Albee moved into New York's Greenwich Village, where he supported himself with odd jobs while learning to write plays. Primarily in his early plays, Albee's work had various representations of the LGBTQIA community often challenging the image of a heterosexual marriage. Despite challenging society's views about the gay community, he did not view himself as an LGBT advocate. Albee's work typically criticized the American dream. His first play, The Zoo Story, which was written in three weeks, was first staged in Berlin in 1959 before eventually premiering Off-Broadway in 1960. His next play, The Death of Bessie Smith, similarly premiered in Berlin before arriving in New York.
Albee's most iconic play, Who's Afraid of Virginia Woolf?, opened on Broadway at the Billy Rose Theatre on October 13, 1962, and closed on May 16, 1964, after five previews and 664 performances. The controversial play won the Tony Award for Best Play in 1963 and was selected for the 1963 Pulitzer Prize by the award's drama jury, but was overruled by the advisory committee, which elected not to give a drama award at all. The two members of the jury, John Mason Brown and John Gassner, subsequently resigned in protest. An Academy Award-winning film adaptation of the controversial play was released in 1966 starring Elizabeth Taylor, Richard Burton, George Segal, and Sandy Dennis. In 2013, the film was selected for preservation in the United States National Film Registry by the Library of Congress as being "culturally, historically, or aesthetically significant".
The less than diligent student later dedicated much of his time to promoting American university theatre. Most recently, he served as distinguished professor at the University of Houston, where he taught an exclusive playwriting course. His plays are published by Dramatists Play Service and Samuel French, Inc.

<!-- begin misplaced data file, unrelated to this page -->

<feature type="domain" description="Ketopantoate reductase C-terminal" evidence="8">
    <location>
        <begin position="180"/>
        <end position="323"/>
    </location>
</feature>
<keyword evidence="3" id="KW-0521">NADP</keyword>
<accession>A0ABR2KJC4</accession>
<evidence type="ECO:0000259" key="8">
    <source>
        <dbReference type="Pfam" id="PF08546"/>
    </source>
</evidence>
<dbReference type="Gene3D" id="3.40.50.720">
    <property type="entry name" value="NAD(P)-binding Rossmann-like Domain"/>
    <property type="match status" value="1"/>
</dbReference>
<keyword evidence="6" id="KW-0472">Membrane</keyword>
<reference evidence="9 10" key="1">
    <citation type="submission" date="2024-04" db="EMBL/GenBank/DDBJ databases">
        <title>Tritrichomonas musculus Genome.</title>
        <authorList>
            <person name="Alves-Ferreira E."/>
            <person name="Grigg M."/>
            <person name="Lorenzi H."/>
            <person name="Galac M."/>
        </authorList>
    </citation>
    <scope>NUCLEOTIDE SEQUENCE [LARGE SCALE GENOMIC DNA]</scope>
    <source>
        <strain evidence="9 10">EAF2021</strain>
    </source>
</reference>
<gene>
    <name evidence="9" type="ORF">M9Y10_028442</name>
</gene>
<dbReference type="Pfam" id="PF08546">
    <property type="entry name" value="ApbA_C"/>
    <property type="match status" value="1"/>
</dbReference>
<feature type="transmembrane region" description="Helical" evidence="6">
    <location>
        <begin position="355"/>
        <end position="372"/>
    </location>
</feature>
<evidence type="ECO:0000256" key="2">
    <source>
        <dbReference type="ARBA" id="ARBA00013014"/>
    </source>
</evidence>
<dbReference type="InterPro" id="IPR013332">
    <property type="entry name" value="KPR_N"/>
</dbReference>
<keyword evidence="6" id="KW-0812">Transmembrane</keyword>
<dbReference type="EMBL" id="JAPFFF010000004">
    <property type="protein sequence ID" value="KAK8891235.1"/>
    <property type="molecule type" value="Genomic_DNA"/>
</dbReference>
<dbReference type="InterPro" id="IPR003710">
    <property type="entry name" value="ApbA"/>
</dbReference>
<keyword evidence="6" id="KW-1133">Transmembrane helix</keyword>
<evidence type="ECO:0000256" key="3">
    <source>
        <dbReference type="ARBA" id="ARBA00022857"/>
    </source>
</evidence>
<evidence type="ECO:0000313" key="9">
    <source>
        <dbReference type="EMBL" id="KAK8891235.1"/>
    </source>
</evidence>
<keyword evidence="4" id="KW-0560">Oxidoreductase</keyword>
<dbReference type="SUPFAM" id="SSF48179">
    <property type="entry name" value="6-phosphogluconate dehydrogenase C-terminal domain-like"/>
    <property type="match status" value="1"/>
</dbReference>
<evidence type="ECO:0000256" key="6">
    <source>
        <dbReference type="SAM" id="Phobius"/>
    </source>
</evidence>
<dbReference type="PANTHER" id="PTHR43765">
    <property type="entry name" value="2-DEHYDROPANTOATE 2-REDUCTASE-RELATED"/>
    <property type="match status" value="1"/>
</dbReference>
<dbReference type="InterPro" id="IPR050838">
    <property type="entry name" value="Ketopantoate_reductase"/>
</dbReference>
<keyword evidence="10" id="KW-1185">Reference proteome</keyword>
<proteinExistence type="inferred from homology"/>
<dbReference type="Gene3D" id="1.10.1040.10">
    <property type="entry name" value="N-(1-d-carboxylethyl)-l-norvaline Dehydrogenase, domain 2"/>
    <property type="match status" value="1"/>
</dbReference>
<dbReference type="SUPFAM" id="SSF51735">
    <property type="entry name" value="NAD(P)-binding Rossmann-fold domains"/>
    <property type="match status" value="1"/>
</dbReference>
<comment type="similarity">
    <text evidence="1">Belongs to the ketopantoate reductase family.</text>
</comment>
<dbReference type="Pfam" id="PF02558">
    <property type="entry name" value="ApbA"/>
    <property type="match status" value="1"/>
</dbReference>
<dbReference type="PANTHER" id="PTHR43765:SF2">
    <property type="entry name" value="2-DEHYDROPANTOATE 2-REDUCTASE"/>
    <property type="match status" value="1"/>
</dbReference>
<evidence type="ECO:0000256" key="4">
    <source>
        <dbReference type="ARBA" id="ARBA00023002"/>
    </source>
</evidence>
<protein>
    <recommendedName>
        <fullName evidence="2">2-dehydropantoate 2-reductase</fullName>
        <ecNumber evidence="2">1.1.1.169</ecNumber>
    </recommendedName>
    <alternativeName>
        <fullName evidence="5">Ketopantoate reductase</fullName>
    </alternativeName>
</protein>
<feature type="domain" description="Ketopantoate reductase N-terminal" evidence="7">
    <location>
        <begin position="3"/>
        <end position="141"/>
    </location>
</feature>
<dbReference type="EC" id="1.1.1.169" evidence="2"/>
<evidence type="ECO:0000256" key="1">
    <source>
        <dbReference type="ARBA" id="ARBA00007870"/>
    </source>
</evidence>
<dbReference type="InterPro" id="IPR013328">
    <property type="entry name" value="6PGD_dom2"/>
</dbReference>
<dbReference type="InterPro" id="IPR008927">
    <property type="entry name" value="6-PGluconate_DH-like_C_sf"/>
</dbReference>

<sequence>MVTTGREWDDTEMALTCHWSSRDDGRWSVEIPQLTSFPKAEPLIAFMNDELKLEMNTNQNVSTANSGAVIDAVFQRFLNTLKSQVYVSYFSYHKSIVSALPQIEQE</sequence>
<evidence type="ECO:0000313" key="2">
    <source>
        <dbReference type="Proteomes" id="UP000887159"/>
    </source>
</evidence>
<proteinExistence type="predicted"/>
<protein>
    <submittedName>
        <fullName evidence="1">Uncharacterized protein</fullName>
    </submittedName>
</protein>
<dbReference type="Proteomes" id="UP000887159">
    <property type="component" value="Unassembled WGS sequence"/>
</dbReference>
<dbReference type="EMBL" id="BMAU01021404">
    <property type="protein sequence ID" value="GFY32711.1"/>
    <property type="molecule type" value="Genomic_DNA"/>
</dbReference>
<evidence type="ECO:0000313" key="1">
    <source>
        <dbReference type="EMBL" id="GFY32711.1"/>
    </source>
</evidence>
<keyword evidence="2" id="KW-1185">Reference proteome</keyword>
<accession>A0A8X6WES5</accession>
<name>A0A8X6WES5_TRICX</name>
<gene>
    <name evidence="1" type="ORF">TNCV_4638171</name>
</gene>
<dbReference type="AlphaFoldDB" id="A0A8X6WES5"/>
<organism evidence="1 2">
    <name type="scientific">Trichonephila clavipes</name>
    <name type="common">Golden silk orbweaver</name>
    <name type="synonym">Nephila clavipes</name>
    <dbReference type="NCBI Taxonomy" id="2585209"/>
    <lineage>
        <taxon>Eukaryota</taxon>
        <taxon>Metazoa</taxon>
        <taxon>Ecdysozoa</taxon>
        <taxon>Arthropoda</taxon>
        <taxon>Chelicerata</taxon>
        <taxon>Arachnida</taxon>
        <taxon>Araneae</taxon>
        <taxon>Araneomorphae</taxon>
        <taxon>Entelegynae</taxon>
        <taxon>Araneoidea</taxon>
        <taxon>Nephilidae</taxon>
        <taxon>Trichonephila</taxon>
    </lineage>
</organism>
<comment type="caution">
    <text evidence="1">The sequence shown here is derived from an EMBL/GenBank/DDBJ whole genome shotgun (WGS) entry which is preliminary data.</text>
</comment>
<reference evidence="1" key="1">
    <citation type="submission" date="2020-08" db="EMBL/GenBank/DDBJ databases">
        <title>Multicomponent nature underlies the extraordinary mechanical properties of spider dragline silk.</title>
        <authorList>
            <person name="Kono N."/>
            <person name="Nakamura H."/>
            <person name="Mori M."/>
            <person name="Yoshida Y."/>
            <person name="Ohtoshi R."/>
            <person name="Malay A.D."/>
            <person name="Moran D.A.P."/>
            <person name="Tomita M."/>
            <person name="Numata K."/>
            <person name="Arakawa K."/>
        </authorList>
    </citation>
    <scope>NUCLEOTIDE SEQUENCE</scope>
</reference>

Albee was elected a Fellow of the American Academy of Arts and Sciences in 1972. In 1985, Albee was inducted into the American Theatre Hall of Fame. In 1999, Albee received the PEN/Laura Pels International Foundation for Theater Award as a Master American Dramatist. He received a Special Tony Award for Lifetime Achievement (2005); the Gold Medal in Drama from the American Academy and Institute of Arts and Letters (1980); as well as the Kennedy Center Honors and the National Medal of Arts (both in 1996). In 2009, Albee received honorary degree from the Bulgarian National Academy of Theater and Film Arts (NATFA), a member of the Global Alliance of Theater Schools.
In 2008, in celebration of Albee's 80th birthday, a number of his plays were mounted in distinguished Off-Broadway venues, including the historic Cherry Lane Theatre where the playwright directed two of his early one-acts, The American Dream and The Sandbox.